It pains me to think how much more I might have enjoyed myself if I’d gotten to mess around with traps like that.

Metal Gear Survive is the game I want it to be about… 10% of the time. When there’s a rare section where stealth is the best approach. When I just manage to defeat the final wave on a protection mission, thanks to strategic placement of defences. When I’m thinking my way out of a tense situation, moments away from being overwhelmed – by zombies, rather than starvation or suffocation.

Most of the time though, it’s a game that goes out of its way to be repetitive, frustrating and dull.

Metal Gear Survive is out now for Windows and is available via Steam for £34.99.


  1. TheRaptorFence says:

    I’ve put in about 25 hours. I beat the main campaign and started working on Co-Op. I view the game the same way that others view Elite Dangerous or Euro Truck Simulator: the repetitiveness of the gameplay can be relaxing. I put in a podcast and play a few missions. It has held my attention longer than most survival games, probably because there’s no fuckwad screwing up my base and stealing my stuff every time I turn my back.

    • Skandranon says:

      I’ve also really enjoyed it so far. All of the flaws discussed in this article are present but they just didn’t have a big enough effect on me for me not to have enjoyed the game

      The reviews and sheer vitriol against this game are ridiculously overblown and unwarranted. RPS has been pretty chill about it, but elsewhere is pretty wild

      I haven’t seen this much hate from people who haven’t actually played a game since Battleborn.

    • ashleys_ears says:

      The backlash is heavily rooted in the fallout between Konami and Kojima, their absurdly callous and petulant treatment of he and (many) other employees and general shittiness as a company, and their continued cashing-in on the Metal Gear IP. The fact that it’s a middling game at best (not to mention laden with almost comically villainous microtransactions) only salts the wounds further.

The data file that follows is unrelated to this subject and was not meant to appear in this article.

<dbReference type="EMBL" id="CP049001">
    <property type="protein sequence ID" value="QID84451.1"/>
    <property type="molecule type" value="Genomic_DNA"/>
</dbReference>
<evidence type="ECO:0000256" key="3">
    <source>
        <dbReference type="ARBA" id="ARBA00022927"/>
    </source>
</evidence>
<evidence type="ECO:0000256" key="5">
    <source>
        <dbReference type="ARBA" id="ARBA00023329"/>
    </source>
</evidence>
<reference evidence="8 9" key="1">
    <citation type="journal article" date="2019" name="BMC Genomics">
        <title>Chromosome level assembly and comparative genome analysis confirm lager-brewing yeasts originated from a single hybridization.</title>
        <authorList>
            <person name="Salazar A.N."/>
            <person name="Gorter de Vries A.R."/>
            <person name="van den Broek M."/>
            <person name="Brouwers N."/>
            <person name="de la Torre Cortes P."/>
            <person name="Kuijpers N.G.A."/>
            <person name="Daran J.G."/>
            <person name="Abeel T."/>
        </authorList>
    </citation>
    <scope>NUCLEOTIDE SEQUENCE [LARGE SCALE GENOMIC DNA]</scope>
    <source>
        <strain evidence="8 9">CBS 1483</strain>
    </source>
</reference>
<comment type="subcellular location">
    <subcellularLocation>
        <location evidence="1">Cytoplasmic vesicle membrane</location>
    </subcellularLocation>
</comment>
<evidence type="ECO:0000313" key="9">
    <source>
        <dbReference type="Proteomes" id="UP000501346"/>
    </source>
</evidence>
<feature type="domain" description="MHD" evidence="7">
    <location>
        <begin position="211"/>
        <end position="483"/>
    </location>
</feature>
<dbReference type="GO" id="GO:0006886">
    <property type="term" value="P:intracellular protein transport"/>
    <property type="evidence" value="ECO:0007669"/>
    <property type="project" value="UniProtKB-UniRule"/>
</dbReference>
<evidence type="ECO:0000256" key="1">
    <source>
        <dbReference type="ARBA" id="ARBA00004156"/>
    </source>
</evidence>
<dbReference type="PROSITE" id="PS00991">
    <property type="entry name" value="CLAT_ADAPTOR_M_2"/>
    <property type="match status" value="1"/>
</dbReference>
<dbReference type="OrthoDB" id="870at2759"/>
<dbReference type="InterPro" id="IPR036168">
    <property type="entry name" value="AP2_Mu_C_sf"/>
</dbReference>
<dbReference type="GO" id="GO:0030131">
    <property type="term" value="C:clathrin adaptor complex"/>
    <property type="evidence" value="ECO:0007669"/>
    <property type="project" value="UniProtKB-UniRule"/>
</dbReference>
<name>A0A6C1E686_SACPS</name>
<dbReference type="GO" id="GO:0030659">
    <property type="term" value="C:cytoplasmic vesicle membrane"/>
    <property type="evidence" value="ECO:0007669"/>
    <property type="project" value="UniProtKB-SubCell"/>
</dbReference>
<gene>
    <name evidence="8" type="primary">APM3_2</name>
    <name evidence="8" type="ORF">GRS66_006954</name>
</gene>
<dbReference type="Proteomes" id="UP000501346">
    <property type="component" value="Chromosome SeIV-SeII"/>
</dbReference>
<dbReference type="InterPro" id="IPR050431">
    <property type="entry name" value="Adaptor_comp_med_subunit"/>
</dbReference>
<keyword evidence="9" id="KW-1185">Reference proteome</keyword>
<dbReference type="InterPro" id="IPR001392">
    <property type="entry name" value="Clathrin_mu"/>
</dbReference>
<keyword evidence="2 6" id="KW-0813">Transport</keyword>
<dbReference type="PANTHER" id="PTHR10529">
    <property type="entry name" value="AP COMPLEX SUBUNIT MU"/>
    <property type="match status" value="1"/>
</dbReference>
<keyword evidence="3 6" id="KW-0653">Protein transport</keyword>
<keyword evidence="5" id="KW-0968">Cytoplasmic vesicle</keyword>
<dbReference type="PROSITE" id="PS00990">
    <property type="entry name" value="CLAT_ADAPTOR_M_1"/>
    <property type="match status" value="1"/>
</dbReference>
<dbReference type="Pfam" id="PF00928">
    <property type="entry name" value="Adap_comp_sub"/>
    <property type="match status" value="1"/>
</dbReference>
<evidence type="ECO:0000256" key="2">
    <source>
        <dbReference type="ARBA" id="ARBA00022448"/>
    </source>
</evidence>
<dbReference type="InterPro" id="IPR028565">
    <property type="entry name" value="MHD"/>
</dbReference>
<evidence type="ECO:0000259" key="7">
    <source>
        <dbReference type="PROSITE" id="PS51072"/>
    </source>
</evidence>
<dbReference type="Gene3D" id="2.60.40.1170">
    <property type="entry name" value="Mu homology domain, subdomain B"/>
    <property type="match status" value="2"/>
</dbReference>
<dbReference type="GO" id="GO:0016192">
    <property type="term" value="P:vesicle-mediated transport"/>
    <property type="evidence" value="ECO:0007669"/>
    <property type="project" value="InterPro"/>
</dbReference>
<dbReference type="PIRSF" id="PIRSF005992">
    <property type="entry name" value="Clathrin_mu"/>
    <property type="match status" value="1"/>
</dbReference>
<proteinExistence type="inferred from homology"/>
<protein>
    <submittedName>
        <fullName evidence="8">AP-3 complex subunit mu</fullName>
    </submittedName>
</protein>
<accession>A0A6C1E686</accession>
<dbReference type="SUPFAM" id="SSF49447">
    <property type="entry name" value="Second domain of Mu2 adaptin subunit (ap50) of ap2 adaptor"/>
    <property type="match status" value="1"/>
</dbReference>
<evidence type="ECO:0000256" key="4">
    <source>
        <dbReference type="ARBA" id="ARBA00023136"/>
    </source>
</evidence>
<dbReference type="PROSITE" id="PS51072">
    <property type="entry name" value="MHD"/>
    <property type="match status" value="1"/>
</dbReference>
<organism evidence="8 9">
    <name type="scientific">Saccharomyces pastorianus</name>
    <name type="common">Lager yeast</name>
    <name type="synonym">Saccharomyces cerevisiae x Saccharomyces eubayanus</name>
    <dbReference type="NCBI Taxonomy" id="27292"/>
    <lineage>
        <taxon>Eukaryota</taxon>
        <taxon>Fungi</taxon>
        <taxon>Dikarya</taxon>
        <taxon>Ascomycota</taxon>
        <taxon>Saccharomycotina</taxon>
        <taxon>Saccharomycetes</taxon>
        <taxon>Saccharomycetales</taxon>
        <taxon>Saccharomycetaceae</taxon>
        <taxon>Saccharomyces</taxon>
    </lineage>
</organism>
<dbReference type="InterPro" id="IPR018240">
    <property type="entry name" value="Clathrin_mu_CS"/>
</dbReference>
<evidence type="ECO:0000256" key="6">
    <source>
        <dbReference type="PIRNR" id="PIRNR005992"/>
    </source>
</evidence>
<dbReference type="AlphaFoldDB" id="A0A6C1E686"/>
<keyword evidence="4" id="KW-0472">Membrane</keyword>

• Skandranon says:

        The microtransactions aren’t that bad

        Or at least they’re exactly as bad as they were in MGSV, because it’s pretty much exactly the same system. And I remember barely a peep from reviewers on the microtransactions in mgs5.

        • ashleys_ears says:

          Friend, if you can figure out how to spin the concept of paying for SAVE SLOTS in a way that doesn’t make the developer sound like a moustachioed cartoon villain, I will eat my hat. Or I guess I’ll find someone with a hat, relieve them of their hat, then eat their hat.

          • Detrian says:

            Like that dude said, the system is literally more generous than in V. In V you had one campaign save and one free MP char with the option to buy more (for ten bucks too.)

            In Survive you get one campaign and one free MP char with the option to buy more, except the MP char can also play its own campaign. It is quite literally more bang for your buck.

          • Skandranon says:

            It’s paying for a new character.
            There are a billion MMO’s and other online games of that type that do the exact same thing.

            It just sounds worse because people keep saying “save slots”.

            And I’m not saying it’s not scummy but we’re past the point where that kind of stuff is pretty much standard so now I just shrug my shoulders at it.

            Not enough people spoke out when this was becoming a thing so now people whining when it’s become a thing is just kind of “meh” to me.

            And again it’s still the exact same system as mgs5.

          • durrbluh says:

            For a small additional fee, a key to unlock a randomly acquired “hat crate” can be made available to you, dear consumer.

          • Silvermarch says:

            You are paying for a character slot, technically not just a save slot.

          • Peksisarvinen says:

            This game is so dull that just reading about it is making me sleepy. Grey and brown as far as the eye can see, and if for some god forsaken reason you’d like to do it all twice, pay us ten dollars please.

            I don’t know what kind of a person supports a developer like Konami by buying their products, but if you are one of them, just know that you’re helping a tumor stay alive.

        • poliovaccine says:

          To be fair, I’ve been playing MGSV for ages and I only found out it had that save-buying mechanism by reading RPS comments sections. It never bothered me or even presented itself.

          Then again, I’m just not the type to run a lot of “alts” the way I know some people do. For them, that may have split their ass every time there was a key point in the campaign, or for people who want one stealth run and one action run – especially since I know there’s the whole “demonization” mechanic, I’m sure some folks would really want to see both the extreme ends of that. And hey I may be like that in other areas of life haha, so I get it, just not when it comes to games.